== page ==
Financial Confession – I’m a Bad Tipper

February 27, 2009

I think we all have financial confessions to make, little things we do with our money that aren’t so smart or that we’re not proud of.  The thing is, no one else really knows about our “dirty little secrets” so we’re not accountable to anyone to change our bad habits.

To help keep me honest I’ll occasionally be running a financial confessional where I talk about a money topic that I’m not proud of.  Feel free to chime in and let me know how foolish or selfish the habit is, or whether you suffer from the same affliction.

Bad Tipping Habits

I’ll start it off by openly admitting that I’m a horrible tipper at restaurants.  I know that people work hard for their money and deserve to be compensated for their efforts but due to some mental block, I have a learned instinct to try and tip as little as possible. I guess it basically boils down to the fact that I’m cheap and don’t like to part with my money but I feel guilty about the impact it has on hard working waiters and waitresses.

Luckily for me, I married a woman that doesn’t have the same flaw so I’ve found an easy solution to under-tipping.  Anytime we go to a restaurant, I simply pass the receipt onto my wife and have her leave the tip.  I know that she does a good job leaving a fair tip and will be much kinder to the server than my stingy tip mentality would allow.

So what do I do when she’s not there?  Usually the only time I go out for food is when I’m with my family but on the occasion she’s not around I always think WWWD (What Would Wifey Do).  I usually have a lower number in my head that I feel like tipping, but instead I go with the higher amount that I know my wife would leave.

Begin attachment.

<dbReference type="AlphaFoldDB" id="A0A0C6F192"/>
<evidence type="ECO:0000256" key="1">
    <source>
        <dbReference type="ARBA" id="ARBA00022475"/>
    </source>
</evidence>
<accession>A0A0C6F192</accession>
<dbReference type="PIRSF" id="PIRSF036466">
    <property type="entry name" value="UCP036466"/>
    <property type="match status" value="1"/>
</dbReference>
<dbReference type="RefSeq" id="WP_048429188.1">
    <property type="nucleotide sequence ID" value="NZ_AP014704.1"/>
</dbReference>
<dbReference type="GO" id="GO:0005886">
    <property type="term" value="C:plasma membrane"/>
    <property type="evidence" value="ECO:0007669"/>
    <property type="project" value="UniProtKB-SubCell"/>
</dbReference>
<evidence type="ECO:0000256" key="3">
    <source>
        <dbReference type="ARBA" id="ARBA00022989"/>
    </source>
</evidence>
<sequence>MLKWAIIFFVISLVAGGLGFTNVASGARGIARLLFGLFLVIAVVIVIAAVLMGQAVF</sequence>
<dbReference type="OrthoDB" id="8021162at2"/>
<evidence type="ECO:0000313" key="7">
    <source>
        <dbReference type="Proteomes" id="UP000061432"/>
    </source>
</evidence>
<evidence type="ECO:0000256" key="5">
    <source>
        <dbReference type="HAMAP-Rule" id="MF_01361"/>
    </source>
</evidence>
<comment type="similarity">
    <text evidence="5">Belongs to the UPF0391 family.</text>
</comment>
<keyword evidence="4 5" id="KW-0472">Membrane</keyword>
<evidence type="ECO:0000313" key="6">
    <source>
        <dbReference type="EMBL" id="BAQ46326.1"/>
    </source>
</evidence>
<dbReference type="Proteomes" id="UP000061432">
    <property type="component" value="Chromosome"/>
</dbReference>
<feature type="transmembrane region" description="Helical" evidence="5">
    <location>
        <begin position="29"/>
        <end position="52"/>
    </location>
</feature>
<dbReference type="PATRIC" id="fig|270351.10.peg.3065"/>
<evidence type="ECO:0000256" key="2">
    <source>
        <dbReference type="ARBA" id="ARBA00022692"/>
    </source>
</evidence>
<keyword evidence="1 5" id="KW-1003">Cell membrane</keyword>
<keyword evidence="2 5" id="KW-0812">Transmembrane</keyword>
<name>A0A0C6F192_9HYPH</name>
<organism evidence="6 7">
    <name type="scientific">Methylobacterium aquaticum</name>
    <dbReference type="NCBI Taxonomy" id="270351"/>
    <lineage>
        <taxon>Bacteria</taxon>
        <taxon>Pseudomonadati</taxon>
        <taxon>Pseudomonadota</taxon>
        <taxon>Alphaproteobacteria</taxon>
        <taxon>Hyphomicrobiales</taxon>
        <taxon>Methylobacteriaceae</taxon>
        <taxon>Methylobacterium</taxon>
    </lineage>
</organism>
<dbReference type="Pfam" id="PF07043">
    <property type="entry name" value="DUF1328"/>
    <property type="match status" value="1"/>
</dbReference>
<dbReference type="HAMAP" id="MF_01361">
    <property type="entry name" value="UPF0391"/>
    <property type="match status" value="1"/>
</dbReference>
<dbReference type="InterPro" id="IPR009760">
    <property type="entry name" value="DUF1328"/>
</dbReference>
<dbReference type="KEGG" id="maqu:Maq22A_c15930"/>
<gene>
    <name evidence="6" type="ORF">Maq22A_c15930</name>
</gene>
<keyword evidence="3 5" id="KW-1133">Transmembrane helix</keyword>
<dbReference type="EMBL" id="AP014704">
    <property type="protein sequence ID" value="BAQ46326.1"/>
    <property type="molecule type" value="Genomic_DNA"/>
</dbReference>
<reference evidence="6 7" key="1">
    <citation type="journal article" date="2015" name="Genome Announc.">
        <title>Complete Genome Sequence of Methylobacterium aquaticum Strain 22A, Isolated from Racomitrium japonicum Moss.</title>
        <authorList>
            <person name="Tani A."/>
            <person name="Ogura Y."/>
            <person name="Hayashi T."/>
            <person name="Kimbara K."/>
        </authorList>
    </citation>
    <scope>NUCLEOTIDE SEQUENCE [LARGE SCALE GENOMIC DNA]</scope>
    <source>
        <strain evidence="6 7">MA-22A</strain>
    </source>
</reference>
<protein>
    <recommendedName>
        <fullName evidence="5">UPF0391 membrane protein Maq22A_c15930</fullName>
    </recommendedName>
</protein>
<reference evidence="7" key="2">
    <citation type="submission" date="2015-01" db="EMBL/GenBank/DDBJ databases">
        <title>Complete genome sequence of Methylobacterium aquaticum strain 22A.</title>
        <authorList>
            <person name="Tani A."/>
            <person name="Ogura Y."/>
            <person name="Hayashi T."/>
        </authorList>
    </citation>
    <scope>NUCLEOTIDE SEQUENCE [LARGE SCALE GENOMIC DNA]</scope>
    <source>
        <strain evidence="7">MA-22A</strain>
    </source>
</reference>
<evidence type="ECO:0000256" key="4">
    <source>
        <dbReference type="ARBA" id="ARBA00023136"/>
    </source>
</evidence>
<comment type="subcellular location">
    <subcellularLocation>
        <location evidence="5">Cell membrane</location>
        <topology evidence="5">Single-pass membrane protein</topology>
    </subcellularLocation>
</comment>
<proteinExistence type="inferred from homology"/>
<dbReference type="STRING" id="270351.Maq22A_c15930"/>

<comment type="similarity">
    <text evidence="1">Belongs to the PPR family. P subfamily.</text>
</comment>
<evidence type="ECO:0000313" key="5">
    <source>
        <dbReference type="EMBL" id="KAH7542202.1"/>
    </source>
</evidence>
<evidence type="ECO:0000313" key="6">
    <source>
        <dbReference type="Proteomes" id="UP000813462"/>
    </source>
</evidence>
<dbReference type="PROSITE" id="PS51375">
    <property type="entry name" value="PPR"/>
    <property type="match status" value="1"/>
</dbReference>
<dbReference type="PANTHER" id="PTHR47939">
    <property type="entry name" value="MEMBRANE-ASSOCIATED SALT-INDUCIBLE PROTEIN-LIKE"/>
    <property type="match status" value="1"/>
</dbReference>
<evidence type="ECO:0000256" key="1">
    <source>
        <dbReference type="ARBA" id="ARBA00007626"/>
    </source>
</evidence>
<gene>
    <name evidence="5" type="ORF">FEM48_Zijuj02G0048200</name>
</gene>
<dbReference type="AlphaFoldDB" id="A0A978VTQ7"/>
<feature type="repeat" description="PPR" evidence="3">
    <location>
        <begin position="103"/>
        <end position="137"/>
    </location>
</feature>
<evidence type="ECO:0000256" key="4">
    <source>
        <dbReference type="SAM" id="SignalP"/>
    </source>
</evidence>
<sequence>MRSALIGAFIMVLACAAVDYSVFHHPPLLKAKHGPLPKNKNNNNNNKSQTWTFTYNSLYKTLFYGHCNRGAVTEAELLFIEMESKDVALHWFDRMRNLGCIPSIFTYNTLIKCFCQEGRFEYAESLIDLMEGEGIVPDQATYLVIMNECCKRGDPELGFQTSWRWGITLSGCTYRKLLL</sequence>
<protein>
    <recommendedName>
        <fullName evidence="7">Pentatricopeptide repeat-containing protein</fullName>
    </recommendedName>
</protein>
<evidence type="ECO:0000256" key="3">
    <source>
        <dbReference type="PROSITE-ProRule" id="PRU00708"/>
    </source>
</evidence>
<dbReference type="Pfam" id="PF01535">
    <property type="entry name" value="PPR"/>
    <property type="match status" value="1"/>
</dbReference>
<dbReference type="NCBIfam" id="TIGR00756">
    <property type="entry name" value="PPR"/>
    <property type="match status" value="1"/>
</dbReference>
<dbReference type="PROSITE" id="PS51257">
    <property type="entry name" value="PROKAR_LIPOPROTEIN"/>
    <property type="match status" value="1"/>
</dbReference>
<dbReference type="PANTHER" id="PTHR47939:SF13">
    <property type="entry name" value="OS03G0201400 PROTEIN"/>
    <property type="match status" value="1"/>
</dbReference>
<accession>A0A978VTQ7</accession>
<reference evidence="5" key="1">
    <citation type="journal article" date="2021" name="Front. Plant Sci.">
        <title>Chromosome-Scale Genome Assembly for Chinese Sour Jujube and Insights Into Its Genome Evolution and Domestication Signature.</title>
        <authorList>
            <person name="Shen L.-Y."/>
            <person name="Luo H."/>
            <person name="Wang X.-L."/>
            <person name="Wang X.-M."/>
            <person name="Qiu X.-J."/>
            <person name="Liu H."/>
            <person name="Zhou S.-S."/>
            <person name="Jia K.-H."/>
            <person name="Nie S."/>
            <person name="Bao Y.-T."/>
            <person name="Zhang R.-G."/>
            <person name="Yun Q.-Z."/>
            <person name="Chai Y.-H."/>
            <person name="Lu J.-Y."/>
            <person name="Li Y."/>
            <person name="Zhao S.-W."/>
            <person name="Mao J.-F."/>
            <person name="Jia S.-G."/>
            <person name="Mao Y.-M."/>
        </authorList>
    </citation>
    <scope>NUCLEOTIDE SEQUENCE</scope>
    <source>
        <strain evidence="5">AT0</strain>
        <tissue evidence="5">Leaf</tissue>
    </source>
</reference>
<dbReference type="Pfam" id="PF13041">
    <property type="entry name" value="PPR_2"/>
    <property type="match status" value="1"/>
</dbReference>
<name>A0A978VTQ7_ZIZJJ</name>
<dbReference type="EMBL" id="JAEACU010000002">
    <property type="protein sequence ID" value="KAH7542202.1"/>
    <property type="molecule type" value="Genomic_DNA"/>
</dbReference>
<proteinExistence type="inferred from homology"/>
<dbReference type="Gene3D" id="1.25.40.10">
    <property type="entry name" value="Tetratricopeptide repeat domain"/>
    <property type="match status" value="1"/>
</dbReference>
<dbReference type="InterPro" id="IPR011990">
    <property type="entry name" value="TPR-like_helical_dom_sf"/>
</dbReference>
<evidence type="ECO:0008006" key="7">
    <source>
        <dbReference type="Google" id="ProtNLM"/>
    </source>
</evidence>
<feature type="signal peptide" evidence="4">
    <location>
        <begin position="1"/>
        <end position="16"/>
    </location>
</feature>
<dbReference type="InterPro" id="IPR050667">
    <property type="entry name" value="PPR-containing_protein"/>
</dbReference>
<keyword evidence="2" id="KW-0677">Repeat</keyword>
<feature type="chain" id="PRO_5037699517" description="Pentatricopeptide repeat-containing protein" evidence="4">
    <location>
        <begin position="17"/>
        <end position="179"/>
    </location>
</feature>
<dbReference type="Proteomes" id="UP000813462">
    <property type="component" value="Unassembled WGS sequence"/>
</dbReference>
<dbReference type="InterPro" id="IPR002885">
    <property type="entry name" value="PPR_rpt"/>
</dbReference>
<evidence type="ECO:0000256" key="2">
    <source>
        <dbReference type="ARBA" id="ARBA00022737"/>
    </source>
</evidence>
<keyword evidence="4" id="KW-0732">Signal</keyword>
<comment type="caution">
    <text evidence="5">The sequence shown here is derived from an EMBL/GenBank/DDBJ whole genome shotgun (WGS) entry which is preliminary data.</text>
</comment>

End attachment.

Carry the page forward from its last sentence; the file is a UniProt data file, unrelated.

So I guess you could say she’s my tip muse : )  I haven’t broken the bad tipper affliction, it seems to be baked into my psyche, but I’ve found a way to at least get around it.  Anyone else a bad tipper?


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Ben Edwards, the founder of Money Smart Life, saved up enough to buy a Nintendo back when he was 12 years old. When he used the money to buy shares of Wal-Mart stock instead, he knew he wasn't like the other kids... His addiction to personal finance has paid off for his family and now he's helping you to afford the life that you want. Check him out on the web at Google Plus, Twitter and Facebook.

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21 Responses to Financial Confession – I’m a Bad Tipper

  • chris new orleans

    You also probably go line by line to divide the bill so that everyone pays for excatly what they ordered and not a penny more when dining with others. I find those types just as offensive and refuse to dine with groups that don’t add at least 20% tip to the post-tax bill and divide by the number of people at the table, even if some didn’t consume alcohol.

  • chris new orleans

    My advice to you is to go to the grocery. I have never worked in the service industry, but you are the person who deserves the urine, feces and spittle in your food. I despise cheapskates.

  • Ben

    Moris, I guess I don’t understand why they would hate me. I know I’m a bad tipper so I have my wife to leave the tip so the server gets whats fair.

  • Moris

    Please know that all of the people who wait on you hate you very much.

  • Lacey

    As a former server, I agree with the comments posted by other service-industry employees, except this very important one. DOUBLING THE TAX IS NOT A RELIABLE METHOD OF COMPUTING A FAIR TIP! Tax varies significantly from state to state, and sometimes, city to city.

    So, unless you are certain that the tax you’re doubling is above 8%, doubling the tax is a poor rule of thumb. I was a server for years at a Maryland resort, (5% tax), and I’m certain some of the people from New York (9% tax) didn’t notice they were NOT leaving a fair tip by doubling the tax (10% = bad tip).

    There’s a simple solution if you don’t want to pay a 15-20% tip: get carryout. Same food, no (or less) tip needed. As Amber said, servers must tip other employees, and pay taxes on SALES. Not actual tips received – SALES. If you don’t leave the normal 15-20%, you’re forcing the server to cover those taxes and tip shares for you.